Real Deal NYC

New York City + the world's political news.

Tuesday, September 27, 2005

Endorsements In The Current Political Atmosphere

I spent some time over the weekend considering endorsements, especially in light of Freddy Ferrer's success in the democratic primary. What do his myriad endorsements mean to democratic voters across the city, and do these political endorsements arise from the efficacy of the candidate?

Endorsements are a staple of any industry: Hollywood uses them to sell movies, i.e. if you liked this older movie, you will like this new one; music labels promote newer bands by putting them on tour with established ones; athletes promote products because they have been paid to do so. These are all examples of endorsements which benefit the endorser and the endorsee, and there could be some argument over who is in fact endorsing who in some cases.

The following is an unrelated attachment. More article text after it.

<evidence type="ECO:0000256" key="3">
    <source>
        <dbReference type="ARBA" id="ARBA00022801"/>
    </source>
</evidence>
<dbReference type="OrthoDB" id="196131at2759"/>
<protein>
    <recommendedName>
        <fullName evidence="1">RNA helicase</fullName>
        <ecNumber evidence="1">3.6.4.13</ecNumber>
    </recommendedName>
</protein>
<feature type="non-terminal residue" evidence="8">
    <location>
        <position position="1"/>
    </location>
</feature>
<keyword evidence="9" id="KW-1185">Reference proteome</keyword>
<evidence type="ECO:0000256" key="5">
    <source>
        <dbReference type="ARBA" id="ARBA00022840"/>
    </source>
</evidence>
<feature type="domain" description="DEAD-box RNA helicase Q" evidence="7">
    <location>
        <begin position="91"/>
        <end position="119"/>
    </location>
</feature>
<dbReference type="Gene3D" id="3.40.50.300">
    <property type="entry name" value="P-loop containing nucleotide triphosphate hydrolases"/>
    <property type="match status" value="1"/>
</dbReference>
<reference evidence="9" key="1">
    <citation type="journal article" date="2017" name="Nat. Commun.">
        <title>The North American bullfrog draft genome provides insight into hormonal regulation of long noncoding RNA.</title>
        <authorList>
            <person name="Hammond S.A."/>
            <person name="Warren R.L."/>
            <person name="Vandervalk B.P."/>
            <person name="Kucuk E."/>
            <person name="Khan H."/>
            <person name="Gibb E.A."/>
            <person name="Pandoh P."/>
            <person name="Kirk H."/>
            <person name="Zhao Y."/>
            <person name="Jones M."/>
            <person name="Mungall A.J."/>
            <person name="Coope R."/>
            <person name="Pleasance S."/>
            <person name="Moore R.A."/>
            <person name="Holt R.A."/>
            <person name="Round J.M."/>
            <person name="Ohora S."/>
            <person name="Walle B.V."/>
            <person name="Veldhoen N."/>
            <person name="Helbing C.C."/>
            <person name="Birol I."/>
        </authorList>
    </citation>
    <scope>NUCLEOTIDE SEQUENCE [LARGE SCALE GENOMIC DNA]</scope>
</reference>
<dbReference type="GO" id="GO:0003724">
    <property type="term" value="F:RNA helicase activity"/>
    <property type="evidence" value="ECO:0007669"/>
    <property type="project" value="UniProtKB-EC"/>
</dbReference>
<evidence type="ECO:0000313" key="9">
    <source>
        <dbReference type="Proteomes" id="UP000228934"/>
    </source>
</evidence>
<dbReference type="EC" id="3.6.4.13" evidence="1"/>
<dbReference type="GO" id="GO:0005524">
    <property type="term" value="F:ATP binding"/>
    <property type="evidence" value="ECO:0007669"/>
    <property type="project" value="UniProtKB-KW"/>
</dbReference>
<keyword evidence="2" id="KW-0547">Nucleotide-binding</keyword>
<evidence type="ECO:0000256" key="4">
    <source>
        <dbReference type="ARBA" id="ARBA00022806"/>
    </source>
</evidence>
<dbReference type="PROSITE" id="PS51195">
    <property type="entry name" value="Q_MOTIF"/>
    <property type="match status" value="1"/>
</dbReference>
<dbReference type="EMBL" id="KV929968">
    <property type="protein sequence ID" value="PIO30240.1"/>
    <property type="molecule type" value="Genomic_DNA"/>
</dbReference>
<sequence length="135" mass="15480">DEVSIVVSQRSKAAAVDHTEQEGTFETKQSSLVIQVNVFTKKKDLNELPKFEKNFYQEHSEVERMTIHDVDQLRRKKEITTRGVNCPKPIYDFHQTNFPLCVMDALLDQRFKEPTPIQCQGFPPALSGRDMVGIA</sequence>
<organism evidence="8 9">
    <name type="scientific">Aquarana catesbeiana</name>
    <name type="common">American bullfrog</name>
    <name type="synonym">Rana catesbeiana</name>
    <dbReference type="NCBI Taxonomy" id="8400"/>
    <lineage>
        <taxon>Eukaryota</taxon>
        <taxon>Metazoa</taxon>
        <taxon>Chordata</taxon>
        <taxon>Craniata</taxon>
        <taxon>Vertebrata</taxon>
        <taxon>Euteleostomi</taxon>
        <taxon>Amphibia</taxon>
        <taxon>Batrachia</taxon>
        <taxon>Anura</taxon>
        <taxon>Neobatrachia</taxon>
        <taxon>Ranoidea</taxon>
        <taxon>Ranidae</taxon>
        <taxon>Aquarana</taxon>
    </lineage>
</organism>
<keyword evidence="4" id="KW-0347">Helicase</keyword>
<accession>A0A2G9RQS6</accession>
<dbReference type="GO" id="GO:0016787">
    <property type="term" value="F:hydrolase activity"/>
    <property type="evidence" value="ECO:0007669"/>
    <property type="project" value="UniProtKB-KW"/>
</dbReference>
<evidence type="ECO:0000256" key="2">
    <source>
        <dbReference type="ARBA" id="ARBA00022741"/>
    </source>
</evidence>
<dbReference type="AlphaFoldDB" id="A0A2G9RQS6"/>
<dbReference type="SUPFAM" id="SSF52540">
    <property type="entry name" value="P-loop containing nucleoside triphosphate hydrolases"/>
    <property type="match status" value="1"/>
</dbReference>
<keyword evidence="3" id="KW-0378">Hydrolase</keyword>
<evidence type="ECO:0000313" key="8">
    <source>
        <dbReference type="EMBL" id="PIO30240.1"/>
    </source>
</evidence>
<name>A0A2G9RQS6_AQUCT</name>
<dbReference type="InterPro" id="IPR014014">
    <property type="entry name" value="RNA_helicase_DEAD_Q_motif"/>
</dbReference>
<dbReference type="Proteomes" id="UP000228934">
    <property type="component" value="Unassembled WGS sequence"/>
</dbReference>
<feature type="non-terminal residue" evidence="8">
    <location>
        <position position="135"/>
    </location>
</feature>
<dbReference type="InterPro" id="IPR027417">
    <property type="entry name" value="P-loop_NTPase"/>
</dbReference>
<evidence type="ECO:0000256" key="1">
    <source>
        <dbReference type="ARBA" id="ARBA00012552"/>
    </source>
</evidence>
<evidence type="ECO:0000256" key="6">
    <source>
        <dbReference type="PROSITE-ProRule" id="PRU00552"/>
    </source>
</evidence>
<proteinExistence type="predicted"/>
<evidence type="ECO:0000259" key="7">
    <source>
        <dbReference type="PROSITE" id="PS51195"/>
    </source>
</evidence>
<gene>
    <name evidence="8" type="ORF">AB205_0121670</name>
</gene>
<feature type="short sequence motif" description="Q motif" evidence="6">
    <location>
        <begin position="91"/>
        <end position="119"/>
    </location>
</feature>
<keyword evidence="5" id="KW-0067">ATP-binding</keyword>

But who exactly pays attention to these endorsements? Members of sub-communities rally around those whom they have endorsed for the benefit of themselves and to make it known to external communities what exactly they want through an endorsement, or who the best person will be to get what it is that they want. This takes place in political clubs, non-profit organizations and from other, possibly more viable, politicians or public figures.

In the case of Ferrer, the democratic community has come to rally around him to let its members and external communities know who they believe will be the best candidate for mayor. But why? Why rally around a candidate when there are so many reasons not to?